People sometimes say bread baking is an artform, because there are so many ways it can go wrong. Activating yeast is like walking a tight-rope: if the water is too hot, it kills the yeast; if the water isn't warm enough, you won't activate the yeast at all. Either way, the bread won't rise and you'll be left with something that doesn't exactly taste good.
I've never had too many problems baking bread, but I found a recipe recently that I knew I wanted to try. Why? Because it seemed way too easy to be true. I started it last night and baked the bread today -- and, I have to say, it's the perfect bread for people who don't like baking bread. It tastes amazing, has a dense, lovely texture, and a crunchy, rustic crust. It's basically perfect and with only minimal effort.
The original recipe called for a lot of steps I ended up skipping. But, here's the basic recipe:
In a bowl combine 3 cups of flour with 1 3/4 teaspoon of salt, 1/2 teaspoon of yeast, and 1 1/2 cups of water. The mixture will seem shaggy and you'll wonder how it will ever turn into bread. Be patient. Cover the bowl with a towel, plastic wrap, or a plate. And walk away.
That's right, leave it. Overnight is the best. It needs to sit for about 12-18 hours, but can proof for as much as 24 hours. You heard me. You literally won't touch this bread again for 18 hours. I slept and went to work before I acknowledged this bread again.
When you're ready to get down to bread baking business, you heat the oven to 400 degrees. You'll need one large ceramic baking dish with a lid or two small baking dishes with lids. I used Pyrex dishes and they worked fine.
The original recipe called for you to preheat the dishes in the oven for 30 minutes. I found this unnecessary and kind of terrifying. Most enamel and ceramic baking dishes will chip if you heat them with nothing inside them, so if you don't want to ruin a dish, skip that step. It didn't make a difference either way for me.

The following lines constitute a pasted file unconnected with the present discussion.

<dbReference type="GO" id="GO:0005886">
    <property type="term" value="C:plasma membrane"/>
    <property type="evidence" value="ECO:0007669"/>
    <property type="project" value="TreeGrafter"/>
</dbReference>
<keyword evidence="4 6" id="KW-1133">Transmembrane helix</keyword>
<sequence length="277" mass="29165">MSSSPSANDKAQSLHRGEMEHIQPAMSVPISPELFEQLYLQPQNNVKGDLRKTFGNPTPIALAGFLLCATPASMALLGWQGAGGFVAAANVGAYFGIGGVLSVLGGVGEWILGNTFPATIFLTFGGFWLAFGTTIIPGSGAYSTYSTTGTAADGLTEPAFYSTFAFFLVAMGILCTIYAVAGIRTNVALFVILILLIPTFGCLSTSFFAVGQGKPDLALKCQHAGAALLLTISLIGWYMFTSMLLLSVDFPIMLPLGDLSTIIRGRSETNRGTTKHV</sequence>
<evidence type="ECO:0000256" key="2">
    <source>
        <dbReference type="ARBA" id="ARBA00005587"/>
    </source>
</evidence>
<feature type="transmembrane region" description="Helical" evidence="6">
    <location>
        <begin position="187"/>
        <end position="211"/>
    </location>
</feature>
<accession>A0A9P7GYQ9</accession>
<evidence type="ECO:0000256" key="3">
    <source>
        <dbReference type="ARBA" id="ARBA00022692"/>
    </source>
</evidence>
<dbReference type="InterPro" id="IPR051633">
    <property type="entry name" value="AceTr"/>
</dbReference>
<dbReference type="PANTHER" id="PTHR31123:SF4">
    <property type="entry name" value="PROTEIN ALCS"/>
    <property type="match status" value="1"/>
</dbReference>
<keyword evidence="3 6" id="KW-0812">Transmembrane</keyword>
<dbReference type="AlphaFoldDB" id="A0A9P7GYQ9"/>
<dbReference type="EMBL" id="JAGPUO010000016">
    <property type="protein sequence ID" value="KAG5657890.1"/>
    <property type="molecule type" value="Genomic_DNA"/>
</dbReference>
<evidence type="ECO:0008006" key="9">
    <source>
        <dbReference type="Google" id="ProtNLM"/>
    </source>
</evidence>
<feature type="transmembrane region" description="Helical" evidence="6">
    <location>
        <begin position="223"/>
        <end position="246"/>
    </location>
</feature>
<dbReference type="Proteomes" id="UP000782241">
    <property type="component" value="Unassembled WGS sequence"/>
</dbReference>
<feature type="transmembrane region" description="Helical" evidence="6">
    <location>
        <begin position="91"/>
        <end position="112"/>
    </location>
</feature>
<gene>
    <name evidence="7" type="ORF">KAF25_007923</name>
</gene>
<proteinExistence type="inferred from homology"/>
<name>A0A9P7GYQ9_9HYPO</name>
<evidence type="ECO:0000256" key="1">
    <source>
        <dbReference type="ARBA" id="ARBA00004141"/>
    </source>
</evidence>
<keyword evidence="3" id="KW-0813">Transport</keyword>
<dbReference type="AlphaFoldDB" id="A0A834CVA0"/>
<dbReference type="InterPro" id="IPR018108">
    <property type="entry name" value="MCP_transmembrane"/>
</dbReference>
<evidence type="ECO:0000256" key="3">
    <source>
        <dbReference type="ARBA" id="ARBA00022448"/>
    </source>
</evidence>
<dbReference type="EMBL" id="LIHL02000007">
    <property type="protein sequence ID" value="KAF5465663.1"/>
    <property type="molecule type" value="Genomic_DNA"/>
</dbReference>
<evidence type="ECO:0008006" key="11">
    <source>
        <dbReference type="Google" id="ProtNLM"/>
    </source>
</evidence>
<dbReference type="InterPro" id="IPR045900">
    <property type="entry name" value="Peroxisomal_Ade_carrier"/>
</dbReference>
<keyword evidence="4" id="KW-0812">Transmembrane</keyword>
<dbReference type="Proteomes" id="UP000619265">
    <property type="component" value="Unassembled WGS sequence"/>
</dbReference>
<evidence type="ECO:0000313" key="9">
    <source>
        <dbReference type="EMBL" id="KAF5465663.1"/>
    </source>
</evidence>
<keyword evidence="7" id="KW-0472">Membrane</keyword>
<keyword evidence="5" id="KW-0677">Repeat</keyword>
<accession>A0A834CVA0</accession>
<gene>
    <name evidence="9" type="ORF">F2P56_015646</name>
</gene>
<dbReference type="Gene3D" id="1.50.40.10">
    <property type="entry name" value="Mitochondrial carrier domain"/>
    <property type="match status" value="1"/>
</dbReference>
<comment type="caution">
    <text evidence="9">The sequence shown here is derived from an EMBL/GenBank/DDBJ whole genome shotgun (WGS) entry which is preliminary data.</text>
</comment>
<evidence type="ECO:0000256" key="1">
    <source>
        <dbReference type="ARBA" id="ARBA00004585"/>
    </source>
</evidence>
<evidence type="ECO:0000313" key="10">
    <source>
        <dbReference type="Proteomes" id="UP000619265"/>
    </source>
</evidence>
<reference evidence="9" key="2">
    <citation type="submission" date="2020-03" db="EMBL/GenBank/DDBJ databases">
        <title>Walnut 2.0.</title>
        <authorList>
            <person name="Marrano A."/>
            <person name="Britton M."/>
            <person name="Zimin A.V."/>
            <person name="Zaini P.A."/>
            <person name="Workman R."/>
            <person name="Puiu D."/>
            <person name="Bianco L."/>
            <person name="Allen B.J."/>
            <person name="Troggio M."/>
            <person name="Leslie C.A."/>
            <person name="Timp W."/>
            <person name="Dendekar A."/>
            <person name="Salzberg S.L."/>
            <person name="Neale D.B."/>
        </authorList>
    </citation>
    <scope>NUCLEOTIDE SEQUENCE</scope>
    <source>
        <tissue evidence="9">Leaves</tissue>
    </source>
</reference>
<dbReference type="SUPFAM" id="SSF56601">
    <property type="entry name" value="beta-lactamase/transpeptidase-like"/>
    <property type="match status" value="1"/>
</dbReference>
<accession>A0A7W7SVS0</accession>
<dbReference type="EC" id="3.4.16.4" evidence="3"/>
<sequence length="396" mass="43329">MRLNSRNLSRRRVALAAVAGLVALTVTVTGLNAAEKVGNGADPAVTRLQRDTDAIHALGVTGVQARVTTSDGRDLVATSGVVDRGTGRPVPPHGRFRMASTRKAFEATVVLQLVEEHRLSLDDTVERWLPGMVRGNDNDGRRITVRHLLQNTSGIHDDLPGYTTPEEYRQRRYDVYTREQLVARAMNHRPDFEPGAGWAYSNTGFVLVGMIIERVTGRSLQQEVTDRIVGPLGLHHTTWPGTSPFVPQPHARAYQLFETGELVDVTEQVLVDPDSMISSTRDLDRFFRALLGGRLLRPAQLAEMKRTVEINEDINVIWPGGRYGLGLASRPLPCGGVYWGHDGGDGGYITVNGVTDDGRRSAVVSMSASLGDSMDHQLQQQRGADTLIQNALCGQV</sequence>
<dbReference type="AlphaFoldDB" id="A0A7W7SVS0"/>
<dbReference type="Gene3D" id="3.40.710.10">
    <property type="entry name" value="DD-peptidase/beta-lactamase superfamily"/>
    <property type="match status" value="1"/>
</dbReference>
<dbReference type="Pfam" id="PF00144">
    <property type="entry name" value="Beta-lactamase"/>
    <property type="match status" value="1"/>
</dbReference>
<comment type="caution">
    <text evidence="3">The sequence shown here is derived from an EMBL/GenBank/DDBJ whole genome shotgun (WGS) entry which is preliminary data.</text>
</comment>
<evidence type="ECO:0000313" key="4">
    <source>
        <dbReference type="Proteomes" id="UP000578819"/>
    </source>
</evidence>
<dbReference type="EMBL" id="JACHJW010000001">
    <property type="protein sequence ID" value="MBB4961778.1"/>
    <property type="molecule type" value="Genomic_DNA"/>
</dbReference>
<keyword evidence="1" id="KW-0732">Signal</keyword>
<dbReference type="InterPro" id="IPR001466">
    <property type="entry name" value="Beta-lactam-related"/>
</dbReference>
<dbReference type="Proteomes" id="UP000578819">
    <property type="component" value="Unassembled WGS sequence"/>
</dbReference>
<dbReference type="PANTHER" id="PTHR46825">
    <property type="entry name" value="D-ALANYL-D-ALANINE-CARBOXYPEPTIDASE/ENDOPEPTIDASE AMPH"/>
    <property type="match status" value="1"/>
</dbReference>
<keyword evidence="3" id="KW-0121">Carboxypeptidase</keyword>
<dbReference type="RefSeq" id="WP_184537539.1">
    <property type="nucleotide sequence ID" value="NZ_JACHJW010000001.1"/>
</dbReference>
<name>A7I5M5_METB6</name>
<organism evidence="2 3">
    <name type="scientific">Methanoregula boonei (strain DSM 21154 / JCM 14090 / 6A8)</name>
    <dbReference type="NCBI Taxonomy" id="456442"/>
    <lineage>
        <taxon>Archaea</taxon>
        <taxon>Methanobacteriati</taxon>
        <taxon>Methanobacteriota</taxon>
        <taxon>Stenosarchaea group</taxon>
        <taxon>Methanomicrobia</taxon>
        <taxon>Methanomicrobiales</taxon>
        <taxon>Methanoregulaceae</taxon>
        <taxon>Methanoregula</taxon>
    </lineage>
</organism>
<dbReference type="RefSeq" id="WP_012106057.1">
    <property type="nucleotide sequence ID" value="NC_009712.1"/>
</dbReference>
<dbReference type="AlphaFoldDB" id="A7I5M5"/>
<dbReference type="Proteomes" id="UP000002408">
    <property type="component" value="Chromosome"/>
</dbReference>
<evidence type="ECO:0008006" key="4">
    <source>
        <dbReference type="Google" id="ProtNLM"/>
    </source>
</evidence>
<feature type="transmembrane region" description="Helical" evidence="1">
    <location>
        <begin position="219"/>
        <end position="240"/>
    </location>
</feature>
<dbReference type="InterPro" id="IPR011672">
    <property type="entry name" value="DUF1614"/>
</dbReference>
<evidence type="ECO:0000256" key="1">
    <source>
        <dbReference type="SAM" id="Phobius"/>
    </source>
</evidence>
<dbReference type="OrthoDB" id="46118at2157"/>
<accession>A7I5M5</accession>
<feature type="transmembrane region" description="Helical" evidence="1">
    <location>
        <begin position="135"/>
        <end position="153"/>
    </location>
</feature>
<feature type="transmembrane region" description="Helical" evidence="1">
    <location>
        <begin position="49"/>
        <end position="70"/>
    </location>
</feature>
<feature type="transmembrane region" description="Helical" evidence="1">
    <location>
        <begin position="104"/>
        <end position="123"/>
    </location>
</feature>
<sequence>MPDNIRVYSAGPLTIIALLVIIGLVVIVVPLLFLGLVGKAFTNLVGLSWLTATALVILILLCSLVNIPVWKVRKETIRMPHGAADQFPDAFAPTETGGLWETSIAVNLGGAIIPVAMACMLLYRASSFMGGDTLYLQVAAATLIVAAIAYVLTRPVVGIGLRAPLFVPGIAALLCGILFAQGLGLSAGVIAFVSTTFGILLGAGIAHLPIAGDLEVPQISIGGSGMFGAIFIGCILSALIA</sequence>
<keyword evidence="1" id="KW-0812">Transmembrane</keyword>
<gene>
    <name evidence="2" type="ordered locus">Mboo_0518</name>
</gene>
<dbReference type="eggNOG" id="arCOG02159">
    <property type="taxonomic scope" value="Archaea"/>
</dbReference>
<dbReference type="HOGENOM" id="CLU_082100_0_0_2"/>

As your oven is preheating, heavily flour a surface. I mean, heavily flour. Dump your dough onto the counter. If you're using two baking dishes, chop the dough in half with a knife. Either way, form the dough into a ball (or balls) and cover with flour so it won't stick. The dough will be super soft and kind of difficult to actually form any kind of circle, but just pretend it's a perfect circle.
Once your oven is preheated, spray the bottom of your cooking dishes, and the sides, with nonstick cooking spray. The original recipe didn't say to use nonstick anything, but I'm terrified of things sticking in dishes, so I did it. It didn't hurt the bread. I also sprinkled a bit of cornmeal in the bottom of each baking dish, but this is mostly a personal thing and you can skip if you hate or just don't have cornmeal.
Baking the bread with the lid on for 30 minutes. Remove the lid and bake for about 15-17 minutes after that. The bread with be golden brown and firm when you remove it from the oven. And delicious. Did I mention delicious? Yes. I removed mine from the dishes immediately and let cook on a cutting board.
There it is -- crusty, warm, dense, soft, and tasty. It has almost a sourdough flavor without the pain of actually making a sourdough starter. Danny and I will be enjoying ours with some chicken and gnocchi soup tonight. Yum yum.
You know what's also great about this bread? Add ins. Yep! In the "mix up the ingredients" phase, you can pretty much add whatever you want. Spinach, garlic, and cheese. Feta and pine nuts. Orange zest and cranberries. Lemon and rosemary. Olive oil and thyme. The list goes on and on. It's the perfect recipe.